Feminist Aspie

Wibbly-Wobbly Shutdowny-Wutdowny Stuff

on April 11, 2015

This post is really long and unfocused and generally just a bit of a wreck, for reasons that will become apparent. Apologies in advance. So here’s how this week has gone.

Monday. Easter Monday, everything’s shut, I’m just in my room doing this week’s reading. It’s almost the end of term – and by “term” I mean “a period of exams, then a couple of weeks of just lectures, and then full term” so in practice I’ve been in Grown-Up Uni Student Living Away From Home mode (context: I’m currently on a year abroad in France) since the new year. I’m kinda crashing a little bit. I wonder how I’m supposed to manage Proper Adulthood if I can only just get myself through a couple of months away at a time. But I’m going home soon. Really not long now.

Tuesday. A couple of particularly stressful classes in the evening. Also, turns out the weather forecasts were right. The sun came out. And stayed out. Fuck. Fuck. Here we go again.

Wednesday. I get my essay done on time, but only because several lectures yesterday and today were cancelled. I’ve just had absolutely no energy recently. But regardless, it’s all worked out in the end. I go to the class, followed by a short lecture. I was going to clean my room when I got back, and then didn’t. It’s really bright and warm outside, and it’s freaking me out, mainly just worrying about the months to come rather than the present. It’s all over the internet, too; it feels like an addition to my general sense of “I’m doing all of life wrong in comparison to these people”. But hey, at least I’ve got this week’s deadlines out of the way.

Thursday. A morning spent trying to make myself clean my room and ending up just repeatedly watching the same YouTube videos over and over, vaguely looking at Twitter, and trying to work out where all my energy’s gone. Eventually, a friend from uni back home floats the idea of “weather” over Facebook. I realise he’s probably right, feel horrible about the sheer inevitability of impending summer, but this ends up motivating me into a prove-him-wrong/go-into-denial burst of productivity. I make a playlist, thoroughly clean my room, spend a little while agonising (by my standards) over what to wear because now I have to actually go out there, and head off to lectures feeling quite proud of myself. The area around the university building is really busy, probably because it’s opposite a park, but it wasn’t the horrendous journey I’d prepared myself for. While I’m at uni, someone asks me (in French) to direct them to the toilets, and I only really manage to do so with gestures and pointing. I spend the rest of the lecture worrying about how I can understand this language really well now but often can’t speak it totally off the cuff and unscripted, and it feeds into that fear of How I’m Going To Do Life that I still haven’t managed to shake yet. I’m startled by the traffic noise on the way home; I don’t know if it’s got busier since it’s got warmer, or if I’m just more sensitive. I get some shopping on the way in, I have dinner, I briefly go to a friend’s room and we mainly just talk about uni. I come back to my room. I’m fine. Just tired, and too bloody anxious to make myself go to bed because then tomorrow will happen and I don’t know if I can deal with tomorrow. Friend back home eventually talks me through getting into bed and watching some YouTube videos for a bit. It sort of works.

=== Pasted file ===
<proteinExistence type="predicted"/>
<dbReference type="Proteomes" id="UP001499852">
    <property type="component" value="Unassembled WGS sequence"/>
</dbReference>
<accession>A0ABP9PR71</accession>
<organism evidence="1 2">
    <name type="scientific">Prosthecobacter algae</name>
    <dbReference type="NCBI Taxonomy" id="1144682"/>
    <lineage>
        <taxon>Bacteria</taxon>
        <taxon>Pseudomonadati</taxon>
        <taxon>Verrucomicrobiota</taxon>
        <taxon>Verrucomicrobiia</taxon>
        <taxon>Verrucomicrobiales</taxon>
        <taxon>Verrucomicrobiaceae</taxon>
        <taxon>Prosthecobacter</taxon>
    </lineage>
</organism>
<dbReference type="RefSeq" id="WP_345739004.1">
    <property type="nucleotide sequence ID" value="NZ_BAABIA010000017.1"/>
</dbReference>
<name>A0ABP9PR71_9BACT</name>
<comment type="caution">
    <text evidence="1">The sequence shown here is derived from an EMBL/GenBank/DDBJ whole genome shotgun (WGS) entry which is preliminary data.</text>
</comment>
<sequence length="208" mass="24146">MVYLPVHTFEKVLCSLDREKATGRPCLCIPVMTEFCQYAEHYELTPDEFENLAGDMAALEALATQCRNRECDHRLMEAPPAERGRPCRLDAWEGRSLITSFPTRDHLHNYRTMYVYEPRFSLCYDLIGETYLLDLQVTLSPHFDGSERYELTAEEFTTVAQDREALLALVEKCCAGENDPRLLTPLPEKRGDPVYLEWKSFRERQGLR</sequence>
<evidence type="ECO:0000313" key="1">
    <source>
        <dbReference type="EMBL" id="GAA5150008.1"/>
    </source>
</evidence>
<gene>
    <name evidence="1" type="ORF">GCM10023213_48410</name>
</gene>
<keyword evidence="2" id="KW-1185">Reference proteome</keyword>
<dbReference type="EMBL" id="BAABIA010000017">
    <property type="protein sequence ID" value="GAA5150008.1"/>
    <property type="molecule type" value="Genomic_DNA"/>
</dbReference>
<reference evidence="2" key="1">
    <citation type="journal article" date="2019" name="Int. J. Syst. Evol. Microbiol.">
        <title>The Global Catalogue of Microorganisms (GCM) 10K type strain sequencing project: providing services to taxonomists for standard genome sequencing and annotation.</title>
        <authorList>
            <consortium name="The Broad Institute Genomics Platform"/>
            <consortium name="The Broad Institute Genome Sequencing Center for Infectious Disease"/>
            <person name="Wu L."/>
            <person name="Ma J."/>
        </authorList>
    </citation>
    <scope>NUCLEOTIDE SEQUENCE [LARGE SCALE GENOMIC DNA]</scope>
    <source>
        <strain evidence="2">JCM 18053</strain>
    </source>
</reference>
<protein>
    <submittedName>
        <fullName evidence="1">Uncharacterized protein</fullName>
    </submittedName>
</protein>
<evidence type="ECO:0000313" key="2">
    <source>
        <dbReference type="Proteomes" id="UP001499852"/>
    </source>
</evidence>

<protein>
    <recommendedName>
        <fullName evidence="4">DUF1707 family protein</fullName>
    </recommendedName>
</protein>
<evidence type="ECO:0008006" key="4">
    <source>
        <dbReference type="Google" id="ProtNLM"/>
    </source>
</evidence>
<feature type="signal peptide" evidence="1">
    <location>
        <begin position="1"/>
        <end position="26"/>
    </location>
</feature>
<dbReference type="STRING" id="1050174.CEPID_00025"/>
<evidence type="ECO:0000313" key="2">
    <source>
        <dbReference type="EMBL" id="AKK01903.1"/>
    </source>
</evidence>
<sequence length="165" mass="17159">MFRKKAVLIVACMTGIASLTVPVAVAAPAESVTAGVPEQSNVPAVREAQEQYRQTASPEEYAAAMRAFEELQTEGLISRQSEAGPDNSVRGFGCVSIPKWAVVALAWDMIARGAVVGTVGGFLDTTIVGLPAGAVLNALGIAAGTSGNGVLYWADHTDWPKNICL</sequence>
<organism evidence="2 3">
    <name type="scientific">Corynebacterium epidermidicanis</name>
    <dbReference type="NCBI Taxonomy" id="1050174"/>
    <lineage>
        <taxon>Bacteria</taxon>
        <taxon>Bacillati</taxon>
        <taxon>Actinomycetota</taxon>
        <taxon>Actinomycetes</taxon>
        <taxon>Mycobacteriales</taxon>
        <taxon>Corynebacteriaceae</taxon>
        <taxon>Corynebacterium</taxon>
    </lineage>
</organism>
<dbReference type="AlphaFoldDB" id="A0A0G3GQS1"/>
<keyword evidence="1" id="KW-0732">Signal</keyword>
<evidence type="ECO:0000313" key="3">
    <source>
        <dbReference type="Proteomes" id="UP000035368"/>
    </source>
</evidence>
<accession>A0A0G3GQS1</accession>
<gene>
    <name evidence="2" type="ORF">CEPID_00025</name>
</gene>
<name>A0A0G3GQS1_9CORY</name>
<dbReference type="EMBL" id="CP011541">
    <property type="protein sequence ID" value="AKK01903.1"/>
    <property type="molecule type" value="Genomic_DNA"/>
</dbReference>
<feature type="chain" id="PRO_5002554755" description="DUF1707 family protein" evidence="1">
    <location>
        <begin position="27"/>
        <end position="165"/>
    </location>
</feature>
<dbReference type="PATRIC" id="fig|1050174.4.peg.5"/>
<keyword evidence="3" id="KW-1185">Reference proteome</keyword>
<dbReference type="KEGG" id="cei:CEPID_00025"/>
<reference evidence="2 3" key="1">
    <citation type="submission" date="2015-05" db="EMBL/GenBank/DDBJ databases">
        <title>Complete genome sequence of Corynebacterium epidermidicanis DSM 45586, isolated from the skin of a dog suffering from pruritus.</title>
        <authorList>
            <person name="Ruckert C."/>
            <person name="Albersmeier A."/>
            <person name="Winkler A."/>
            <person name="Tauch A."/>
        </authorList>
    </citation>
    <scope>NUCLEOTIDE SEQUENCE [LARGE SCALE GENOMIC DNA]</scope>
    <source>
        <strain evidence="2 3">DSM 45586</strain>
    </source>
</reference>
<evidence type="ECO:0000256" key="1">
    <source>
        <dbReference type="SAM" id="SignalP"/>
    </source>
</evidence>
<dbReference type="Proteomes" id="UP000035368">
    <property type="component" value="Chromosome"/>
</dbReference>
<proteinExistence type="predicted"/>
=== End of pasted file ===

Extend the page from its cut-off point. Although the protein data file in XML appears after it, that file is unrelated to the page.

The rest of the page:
Friday. Still wake up before my alarm – thanks, brain. And I don’t really feel any better for having slept. Friday’s quite a long day, but regardless, I’m feeling really anxious right now and think following a structured routine at uni will make me feel better, as it briefly did yesterday. It’s warm out, and bright, and crowded, and there are loud motorbikes everywhere. I arrive at the lecture hall and it takes me a few minutes to calm down; eventually, I send out my weekly Snapchat story speculating over whether or not this particular lecturer will even turn up this week (he does). My head is killing me, I’m feeling really drained and anxious and awful and want to curl up somewhere dark and cool and quiet and not have to worry about All The Things. In the break, I refill my water bottle. It doesn’t help. I don’t get much of the second half of the lecture at all; at some point I think “I can’t focus anyway, I might as well just go back after this one and try and sleep”. I get myself back to my room with a combination of London Grammar, muttering to myself and miracle power; I’m thankful I’m on my own and don’t have to explain myself to people, because saying meaningful things verbally wouldn’t happen. I’m in. Window open. Shutters all the way down. Pyjamas. Bed. Right hand scrambles around the table for earphones. YouTube rain noise. Safe. Safe.